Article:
Devasting Arizona wildfire kills 19 firefighters from elite 'Hotshot' unit - and it's still blazing
Wildfire prompted evacuations of at least 50 homes
Tim Walker is The Independent’s Los Angeles correspondent, covering entertainment and other concerns from the West Coast of the US. He was previously a features writer and the editor of the paper’s diary column. His first novel, Completion, was published in 2014.
Monday 01 July 2013
A devastating wildfire that claimed the lives of 19 fire-fighters from an elite 'Hotshot' crew based in Prescott, Arizona has engulfed more than 8,370 acres, according to state officials.
The continuing blaze in Yarnell, around 85 miles northwest of Phoenix, has already forced 600 people from their homes. Arizona's Incident Management Team have warned that gusty winds and high temperatures on Monday could result in “erratic” shifts in the fire, which has grown quickly in size from about 1,000 acres on Sunday. No single wildfire has killed so many US fire-fighters since 25 died in a fire in Griffith Park in Los Angeles in 1933. The deadliest such incident in recent years was the Storm King fire in Colorado, which killed 14 fire-fighters in 1994.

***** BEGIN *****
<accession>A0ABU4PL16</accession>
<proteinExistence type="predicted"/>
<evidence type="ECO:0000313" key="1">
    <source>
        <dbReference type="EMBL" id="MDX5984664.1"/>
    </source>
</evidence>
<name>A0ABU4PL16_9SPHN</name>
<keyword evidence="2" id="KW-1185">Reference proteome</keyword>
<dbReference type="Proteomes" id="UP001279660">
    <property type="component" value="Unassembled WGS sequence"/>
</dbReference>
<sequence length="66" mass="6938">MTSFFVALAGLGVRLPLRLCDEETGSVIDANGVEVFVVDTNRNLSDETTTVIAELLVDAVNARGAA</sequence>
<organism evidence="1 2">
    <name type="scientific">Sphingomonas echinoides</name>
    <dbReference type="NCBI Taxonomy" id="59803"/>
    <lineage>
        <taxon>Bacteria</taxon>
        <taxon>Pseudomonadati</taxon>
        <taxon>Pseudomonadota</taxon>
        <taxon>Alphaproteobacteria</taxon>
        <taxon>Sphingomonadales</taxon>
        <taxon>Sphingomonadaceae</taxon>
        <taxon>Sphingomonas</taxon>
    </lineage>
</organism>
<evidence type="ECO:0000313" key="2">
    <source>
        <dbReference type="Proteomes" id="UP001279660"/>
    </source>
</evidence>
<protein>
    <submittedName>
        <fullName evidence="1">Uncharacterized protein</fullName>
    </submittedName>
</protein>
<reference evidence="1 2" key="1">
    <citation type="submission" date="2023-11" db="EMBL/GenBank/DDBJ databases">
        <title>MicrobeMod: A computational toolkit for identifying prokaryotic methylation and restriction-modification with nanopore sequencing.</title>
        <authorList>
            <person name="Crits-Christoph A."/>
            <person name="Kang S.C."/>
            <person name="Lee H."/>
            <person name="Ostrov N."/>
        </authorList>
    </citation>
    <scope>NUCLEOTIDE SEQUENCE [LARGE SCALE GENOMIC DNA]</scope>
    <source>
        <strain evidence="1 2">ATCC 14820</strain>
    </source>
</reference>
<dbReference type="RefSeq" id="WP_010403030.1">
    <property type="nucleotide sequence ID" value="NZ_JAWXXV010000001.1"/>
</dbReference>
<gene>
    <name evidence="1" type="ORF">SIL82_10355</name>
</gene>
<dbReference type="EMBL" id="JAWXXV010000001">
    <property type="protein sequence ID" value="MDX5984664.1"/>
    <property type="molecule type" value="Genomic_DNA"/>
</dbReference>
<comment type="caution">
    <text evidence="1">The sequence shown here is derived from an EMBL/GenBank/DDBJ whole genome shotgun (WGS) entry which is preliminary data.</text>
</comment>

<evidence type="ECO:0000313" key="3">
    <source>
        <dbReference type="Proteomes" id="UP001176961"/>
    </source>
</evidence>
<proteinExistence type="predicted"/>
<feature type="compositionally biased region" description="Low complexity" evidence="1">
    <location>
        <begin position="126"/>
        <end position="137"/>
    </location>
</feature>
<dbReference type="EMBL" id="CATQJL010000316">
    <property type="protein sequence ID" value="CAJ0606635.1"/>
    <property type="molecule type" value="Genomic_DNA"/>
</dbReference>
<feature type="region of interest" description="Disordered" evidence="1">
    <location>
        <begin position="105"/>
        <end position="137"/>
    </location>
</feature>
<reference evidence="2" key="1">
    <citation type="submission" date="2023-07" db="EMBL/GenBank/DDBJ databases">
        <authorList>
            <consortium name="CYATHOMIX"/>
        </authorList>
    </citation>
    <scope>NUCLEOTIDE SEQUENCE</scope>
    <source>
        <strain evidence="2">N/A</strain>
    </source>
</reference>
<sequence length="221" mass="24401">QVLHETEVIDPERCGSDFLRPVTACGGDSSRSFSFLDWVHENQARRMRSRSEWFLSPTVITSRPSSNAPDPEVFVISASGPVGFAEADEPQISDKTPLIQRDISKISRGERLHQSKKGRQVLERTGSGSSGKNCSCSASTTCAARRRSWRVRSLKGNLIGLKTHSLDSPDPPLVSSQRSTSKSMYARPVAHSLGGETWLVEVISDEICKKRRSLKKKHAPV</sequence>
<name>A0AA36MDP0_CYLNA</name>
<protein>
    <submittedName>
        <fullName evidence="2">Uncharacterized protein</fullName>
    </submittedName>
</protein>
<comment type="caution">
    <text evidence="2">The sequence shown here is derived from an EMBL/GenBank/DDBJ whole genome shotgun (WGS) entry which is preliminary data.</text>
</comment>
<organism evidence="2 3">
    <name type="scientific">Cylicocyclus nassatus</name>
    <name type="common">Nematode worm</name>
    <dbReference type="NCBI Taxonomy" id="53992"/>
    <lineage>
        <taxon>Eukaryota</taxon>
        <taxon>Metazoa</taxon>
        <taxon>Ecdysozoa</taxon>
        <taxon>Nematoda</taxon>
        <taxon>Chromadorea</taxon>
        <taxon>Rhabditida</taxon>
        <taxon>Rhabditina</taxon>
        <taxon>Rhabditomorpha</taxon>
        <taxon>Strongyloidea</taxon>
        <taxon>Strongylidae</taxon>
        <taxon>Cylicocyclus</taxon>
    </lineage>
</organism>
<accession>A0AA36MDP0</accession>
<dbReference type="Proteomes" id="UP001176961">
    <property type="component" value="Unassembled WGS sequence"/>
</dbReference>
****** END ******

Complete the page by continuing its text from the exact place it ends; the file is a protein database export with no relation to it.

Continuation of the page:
This weekend’s Arizona inferno wiped out almost the entire Prescott fire crew, which was established in 2002 and known as the Granite Mountain Hotshots. A recent profile in the Prescott Daily Courier described the Hotshots as “an elite ground fire-fighting crew known for their innovative problem-solving and history of safe, aggressive fire suppression.”
The average age of the firefighters was 22, the Department of Public Safety said on Monday.
The team is accustomed to working long hours in highly dangerous conditions, often hiking miles with heavy packs to battle wildfires in isolated areas. They had recently tackled blazes elsewhere in Arizona and New Mexico. Arizona state forestry spokesman Art Morrison told the Associated Press the unit had been trapped by the unpredictable blaze on Sunday afternoon and erected special, tent-like fire shelters to try to protect themselves from the flames.
The Yarnell fire is thought to have been sparked by a lightning strike last Friday, and has since destroyed dozens of buildings and forced the evacuation of at least 50 homes. It began as a major heatwave struck the US Southwest over the weekend, and was reportedly exacerbated by gusty winds and low humidity in the region.
In recent months, similar wildfires have ravaged swathes of Arizona’s neighbouring states, Colorado and California, following one of the driest winters in memory. This year’s fire season is on track to be worse than 2012, during which more than nine million acres burned across the US.
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